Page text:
Molecular and morphological investigations on the renal mechanisms enabling euryhalinity of red stingray Hemitrygon akajei

Naotaka Aburatani, Wataru Takagi, Marty Kwok Shing Wong, Shigehiro Kuraku, Chiharu Tanegashima, Mitsutaka Kadota, Kazuhiro Saito, Waichiro Godo, Tatsuya Sakamoto, Susumu Hyodo

Research output: Contribution to journalArticlepeer-review

1 Citation (Scopus)


Most cartilaginous fishes live in seawater (SW), but a few exceptional elasmobranchs (sharks and rays) are euryhaline and can acclimate to freshwater (FW) environments. The plasma of elasmobranchs is high in NaCl and urea concentrations, which constrains osmotic water loss. However, these euryhaline elasmobranchs maintain high levels of plasma NaCl and urea even when acclimating to low salinity, resulting in a strong osmotic gradient from external environment to body fluid. The kidney consequently produces a large volume of dilute urine to cope with the water influx. In the present study, we investigated the molecular mechanisms of dilute urine production in the kidney of Japanese red stingray, Hemitrygon akajei, transferred from SW to low-salinity environments. We showed that red stingray maintained high plasma NaCl and urea levels by reabsorbing more osmolytes in the kidney when transferred to low salinity. RNA-seq and qPCR analyses were conducted to identify genes involved in NaCl and urea reabsorption under the low-salinity conditions, and the upregulated gene expressions of Na+-K+-Cl- cotransporter 2 (nkcc2) and Na+/K+-ATPase (nka) were found in the FW-acclimated individuals. These upregulations occurred in the early distal tubule (EDT) in the bundle zone of the kidney, which coils around the proximal and collecting tubules to form the highly convoluted structure of batoid nephron. Considering the previously proposed model for urea reabsorption, the upregulation of nkcc2 and nka not only causes the reabsorption of NaCl in the EDT, but potentially also supports enhanced urea reabsorption and eventually the production of dilute urine in FW-acclimated individuals. We propose advantageous characteristics of the batoid-type nephron that facilitate acclimation to a wide range of salinities, which might have allowed the batoids to expand their habitats.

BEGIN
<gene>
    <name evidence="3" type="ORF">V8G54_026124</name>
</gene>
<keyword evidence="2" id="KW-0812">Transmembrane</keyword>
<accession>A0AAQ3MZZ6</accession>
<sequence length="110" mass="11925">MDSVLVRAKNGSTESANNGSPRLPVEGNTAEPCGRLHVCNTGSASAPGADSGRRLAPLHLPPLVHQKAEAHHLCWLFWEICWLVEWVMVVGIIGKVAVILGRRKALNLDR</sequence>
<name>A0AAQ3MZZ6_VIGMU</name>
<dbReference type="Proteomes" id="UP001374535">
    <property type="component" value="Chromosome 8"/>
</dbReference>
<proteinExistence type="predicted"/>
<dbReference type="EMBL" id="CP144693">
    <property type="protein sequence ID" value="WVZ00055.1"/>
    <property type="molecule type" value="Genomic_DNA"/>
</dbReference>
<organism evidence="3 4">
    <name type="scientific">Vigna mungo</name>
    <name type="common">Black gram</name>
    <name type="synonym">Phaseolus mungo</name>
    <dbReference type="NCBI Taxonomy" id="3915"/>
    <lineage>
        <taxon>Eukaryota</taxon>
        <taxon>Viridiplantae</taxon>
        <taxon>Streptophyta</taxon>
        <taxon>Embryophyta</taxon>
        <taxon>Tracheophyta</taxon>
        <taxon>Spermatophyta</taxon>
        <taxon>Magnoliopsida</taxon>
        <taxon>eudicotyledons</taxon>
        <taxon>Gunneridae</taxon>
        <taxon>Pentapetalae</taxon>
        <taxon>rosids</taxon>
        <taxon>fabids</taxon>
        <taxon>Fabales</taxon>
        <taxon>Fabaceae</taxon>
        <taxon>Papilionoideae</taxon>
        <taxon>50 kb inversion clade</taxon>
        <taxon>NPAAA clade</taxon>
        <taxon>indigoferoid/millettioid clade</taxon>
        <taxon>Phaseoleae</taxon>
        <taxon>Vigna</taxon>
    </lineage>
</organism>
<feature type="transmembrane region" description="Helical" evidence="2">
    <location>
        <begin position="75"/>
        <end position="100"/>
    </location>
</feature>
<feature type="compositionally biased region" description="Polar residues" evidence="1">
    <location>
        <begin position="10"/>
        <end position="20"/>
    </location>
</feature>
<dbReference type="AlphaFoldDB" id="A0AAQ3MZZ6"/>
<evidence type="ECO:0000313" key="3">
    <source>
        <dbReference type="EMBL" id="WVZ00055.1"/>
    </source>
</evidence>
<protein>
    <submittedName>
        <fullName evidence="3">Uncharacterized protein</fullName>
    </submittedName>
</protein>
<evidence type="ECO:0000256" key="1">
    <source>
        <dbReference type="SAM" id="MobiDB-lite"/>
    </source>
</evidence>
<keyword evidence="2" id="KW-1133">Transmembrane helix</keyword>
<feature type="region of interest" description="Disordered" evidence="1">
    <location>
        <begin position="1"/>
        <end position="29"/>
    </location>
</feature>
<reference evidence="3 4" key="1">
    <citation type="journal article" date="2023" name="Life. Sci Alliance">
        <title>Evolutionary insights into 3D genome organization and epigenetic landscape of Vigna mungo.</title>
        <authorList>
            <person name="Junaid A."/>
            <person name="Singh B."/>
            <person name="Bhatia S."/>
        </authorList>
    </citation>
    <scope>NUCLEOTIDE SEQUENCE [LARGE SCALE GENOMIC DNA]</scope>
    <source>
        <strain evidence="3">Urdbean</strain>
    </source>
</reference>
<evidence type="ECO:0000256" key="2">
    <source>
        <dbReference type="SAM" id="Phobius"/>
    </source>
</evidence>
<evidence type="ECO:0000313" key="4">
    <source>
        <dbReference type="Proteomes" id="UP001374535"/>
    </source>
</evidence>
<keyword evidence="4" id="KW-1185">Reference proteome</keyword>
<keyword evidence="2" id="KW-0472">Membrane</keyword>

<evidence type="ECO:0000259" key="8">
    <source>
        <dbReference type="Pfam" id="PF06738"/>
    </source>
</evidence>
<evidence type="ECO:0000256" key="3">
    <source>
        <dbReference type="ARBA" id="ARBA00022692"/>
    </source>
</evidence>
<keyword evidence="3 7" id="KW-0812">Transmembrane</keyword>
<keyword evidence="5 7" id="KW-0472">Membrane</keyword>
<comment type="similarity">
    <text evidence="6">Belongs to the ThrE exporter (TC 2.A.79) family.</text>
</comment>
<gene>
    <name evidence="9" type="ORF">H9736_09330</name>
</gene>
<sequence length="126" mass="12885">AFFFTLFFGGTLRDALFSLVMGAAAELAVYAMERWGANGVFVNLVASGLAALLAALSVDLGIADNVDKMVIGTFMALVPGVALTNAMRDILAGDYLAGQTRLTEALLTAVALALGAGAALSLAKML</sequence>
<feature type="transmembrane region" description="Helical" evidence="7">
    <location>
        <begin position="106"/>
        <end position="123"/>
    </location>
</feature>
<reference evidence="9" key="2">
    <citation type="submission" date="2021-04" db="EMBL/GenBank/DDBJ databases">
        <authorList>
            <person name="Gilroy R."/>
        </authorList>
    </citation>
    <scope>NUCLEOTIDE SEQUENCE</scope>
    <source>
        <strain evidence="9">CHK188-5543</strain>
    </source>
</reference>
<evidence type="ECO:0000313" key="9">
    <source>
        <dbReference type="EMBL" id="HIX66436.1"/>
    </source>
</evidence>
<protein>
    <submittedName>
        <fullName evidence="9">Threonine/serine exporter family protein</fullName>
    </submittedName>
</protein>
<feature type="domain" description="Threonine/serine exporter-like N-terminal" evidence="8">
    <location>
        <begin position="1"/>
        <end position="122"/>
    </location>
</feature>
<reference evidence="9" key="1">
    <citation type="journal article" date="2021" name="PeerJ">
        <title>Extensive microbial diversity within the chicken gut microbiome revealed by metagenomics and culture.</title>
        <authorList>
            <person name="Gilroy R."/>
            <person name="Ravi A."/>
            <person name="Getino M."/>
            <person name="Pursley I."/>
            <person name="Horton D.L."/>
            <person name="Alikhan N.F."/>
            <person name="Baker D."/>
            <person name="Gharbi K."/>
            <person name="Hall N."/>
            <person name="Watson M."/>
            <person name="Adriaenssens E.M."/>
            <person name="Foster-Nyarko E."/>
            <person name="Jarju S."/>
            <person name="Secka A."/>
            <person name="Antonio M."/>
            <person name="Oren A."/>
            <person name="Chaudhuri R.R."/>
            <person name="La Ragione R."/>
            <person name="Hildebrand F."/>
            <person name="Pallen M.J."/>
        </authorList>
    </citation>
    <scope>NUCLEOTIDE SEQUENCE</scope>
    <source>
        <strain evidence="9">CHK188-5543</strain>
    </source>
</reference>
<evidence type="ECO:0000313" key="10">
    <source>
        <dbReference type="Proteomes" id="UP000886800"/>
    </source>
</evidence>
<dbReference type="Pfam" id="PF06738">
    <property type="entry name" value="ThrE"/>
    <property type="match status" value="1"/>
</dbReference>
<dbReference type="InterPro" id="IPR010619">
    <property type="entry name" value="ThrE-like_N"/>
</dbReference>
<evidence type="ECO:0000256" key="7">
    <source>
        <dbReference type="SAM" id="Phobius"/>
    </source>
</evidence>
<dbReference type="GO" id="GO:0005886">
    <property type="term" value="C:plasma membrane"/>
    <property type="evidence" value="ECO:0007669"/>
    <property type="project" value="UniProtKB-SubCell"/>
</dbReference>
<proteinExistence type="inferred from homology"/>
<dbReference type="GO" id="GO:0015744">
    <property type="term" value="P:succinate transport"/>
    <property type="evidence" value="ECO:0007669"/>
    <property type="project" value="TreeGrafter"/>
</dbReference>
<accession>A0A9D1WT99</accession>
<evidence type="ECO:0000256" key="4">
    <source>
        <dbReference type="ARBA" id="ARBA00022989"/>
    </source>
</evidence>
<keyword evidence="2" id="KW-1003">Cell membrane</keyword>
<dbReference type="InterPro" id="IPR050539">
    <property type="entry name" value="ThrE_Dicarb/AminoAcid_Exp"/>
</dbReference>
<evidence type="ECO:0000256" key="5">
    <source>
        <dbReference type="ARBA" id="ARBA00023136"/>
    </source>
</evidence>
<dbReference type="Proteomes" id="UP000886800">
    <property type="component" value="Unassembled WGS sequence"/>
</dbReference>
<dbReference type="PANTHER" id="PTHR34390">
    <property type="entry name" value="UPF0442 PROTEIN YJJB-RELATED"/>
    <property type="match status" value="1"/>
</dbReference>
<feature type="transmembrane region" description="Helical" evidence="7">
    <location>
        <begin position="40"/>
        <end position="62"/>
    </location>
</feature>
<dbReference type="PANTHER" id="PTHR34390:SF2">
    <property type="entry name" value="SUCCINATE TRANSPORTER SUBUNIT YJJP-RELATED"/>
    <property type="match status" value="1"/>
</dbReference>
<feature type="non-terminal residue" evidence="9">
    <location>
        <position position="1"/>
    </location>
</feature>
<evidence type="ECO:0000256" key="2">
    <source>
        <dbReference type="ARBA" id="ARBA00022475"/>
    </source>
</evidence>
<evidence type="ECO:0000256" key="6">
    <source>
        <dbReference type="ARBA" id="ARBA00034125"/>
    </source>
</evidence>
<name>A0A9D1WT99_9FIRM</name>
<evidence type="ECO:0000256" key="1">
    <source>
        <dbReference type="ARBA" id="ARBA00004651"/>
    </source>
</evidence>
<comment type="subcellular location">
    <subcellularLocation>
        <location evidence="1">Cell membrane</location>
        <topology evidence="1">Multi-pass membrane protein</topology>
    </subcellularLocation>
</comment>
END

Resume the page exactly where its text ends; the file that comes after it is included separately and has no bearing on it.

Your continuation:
Original languageEnglish
Article number953665
JournalFrontiers in Physiology
Publication statusPublished - Aug 9 2022


  • Batoidea
  • cartilaginous fish
  • euryhalinity
  • FW adaptation
  • membrane transporter
  • nephron
  • osmoregulation
  • urine

ASJC Scopus subject areas

  • Physiology
  • Physiology (medical)


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